« Reply #24 on: May 21, 2019, 11:58:36 PM »
I am quite sure that you could get some "RO-Jett" formula fuel from Randy Ritch of "Ritches Brew".Since Powermaster is no longer making it and Randy is friends with Dubb Jett (they race pylon together and Randy uses Jett engines), I think he would be happy to replicate it for you. He will actually make any brew you want on special order. He supplies most of the "supplied fuel" at pylon races and F2D combat contests as a "sponsor" y1
Regards,
       Don
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Offline Jim Damerell

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Re: Replicating RO-Jett fuel
« Reply #25 on: May 22, 2019, 07:49:50 AM »
VP sells a fuel called "Mean Green", that is 18 percent synthetic. When I called, before last season, they claimed Richard Oliver was using it. I bought some, but have yet to try it. If the motor runs hot, or the exhaust is not oily enough I will add some Bean Oil.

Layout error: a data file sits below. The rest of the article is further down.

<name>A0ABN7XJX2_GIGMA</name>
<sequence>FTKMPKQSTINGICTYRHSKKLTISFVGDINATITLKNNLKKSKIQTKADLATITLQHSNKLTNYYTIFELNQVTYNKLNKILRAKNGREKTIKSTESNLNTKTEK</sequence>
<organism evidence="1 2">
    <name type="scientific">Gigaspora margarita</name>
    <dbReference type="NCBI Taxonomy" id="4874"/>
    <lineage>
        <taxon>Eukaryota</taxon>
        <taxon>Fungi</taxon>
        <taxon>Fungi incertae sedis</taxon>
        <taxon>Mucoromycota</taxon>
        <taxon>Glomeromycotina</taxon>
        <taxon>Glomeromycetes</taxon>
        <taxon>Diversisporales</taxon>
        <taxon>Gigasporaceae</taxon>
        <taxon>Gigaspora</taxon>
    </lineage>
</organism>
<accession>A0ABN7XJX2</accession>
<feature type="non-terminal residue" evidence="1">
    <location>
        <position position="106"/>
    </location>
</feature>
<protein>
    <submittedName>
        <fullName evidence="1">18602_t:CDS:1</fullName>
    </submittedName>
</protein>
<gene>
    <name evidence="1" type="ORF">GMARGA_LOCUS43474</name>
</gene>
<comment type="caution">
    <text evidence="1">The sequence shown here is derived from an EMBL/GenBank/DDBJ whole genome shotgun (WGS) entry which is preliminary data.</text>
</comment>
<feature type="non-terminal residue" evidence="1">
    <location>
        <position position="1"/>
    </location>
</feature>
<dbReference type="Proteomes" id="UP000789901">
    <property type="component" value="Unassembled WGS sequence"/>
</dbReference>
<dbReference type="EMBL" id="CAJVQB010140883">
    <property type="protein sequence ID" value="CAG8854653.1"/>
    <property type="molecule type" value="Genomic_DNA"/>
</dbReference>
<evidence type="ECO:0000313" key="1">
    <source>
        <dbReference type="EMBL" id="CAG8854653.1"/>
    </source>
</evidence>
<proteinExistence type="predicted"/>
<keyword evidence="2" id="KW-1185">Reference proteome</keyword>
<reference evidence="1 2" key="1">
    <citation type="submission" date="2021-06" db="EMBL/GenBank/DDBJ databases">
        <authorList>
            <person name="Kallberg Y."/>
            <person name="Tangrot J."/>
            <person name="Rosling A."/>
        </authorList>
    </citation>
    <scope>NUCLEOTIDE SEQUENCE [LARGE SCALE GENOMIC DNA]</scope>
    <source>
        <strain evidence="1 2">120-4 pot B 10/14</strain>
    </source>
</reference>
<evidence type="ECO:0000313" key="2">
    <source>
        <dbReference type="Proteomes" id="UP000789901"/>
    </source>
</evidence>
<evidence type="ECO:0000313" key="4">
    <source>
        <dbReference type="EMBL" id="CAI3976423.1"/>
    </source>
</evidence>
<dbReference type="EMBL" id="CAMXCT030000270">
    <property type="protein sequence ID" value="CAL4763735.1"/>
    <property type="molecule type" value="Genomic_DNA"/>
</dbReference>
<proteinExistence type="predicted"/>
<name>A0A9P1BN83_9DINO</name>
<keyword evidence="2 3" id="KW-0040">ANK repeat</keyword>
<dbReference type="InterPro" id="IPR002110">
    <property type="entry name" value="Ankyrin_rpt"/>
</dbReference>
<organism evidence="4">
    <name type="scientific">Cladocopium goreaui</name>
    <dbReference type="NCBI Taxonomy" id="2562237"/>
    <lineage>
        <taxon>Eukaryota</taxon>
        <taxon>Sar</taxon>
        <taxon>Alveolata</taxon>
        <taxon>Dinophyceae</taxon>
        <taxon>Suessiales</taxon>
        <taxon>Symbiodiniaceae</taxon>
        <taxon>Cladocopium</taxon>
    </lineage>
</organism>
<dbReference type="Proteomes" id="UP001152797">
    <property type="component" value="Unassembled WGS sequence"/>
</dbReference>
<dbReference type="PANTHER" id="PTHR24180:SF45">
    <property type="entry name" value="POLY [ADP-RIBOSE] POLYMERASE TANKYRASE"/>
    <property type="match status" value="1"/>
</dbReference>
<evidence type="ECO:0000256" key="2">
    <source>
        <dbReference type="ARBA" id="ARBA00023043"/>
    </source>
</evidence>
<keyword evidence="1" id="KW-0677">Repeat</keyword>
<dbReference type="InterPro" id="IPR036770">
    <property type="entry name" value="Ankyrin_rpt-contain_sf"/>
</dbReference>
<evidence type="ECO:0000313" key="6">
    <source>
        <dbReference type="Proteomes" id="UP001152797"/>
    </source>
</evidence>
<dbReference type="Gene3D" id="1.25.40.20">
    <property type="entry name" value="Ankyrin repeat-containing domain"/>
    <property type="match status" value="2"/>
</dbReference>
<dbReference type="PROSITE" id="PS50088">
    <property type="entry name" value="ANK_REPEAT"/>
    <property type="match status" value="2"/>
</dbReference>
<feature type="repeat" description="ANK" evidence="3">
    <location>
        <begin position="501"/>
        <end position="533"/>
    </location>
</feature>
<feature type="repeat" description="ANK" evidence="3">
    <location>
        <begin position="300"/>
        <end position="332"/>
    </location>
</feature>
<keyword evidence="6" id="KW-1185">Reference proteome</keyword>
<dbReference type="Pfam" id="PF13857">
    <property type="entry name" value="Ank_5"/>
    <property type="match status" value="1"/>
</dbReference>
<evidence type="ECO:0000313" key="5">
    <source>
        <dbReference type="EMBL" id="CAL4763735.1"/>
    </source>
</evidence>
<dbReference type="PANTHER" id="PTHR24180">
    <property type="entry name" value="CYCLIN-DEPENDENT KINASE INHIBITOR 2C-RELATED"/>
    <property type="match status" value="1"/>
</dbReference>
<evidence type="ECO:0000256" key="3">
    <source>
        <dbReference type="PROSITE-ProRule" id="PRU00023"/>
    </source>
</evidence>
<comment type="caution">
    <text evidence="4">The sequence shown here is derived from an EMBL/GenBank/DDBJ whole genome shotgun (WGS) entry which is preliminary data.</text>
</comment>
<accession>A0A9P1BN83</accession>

Offline Lyle Spiegel

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Re: Replicating RO-Jett fuel
« Reply #26 on: May 24, 2019, 06:14:28 PM »
In reading the thread I saw mention of DLC coatings. This material was developed as part of R&D to find ways to produce synthetic diamond and for extending performance & uselife of steel or carbide cutting tools. Recall from HS chemistry that "diamond" is a particular form of Carbon (as is graphite) Thus, when heated to sufficient temperature DLC will either transform to "graphite"  and  in presence of oxygen it will burn.  It is known that DLC films disintegrated at approx 350įC, (662F) showing typical graphitic transformation and oxidation behavior. Thus, I am uncertain of how DLC can provide benefit in our engines unless local metal temperature where piston is sliding on cylinder wall is well below that limit. (Does anyone ever determined what is actual temps?) As point of reference 660C is approx MP of Aluminum, so not hard to imagine 350C inside the cylinder.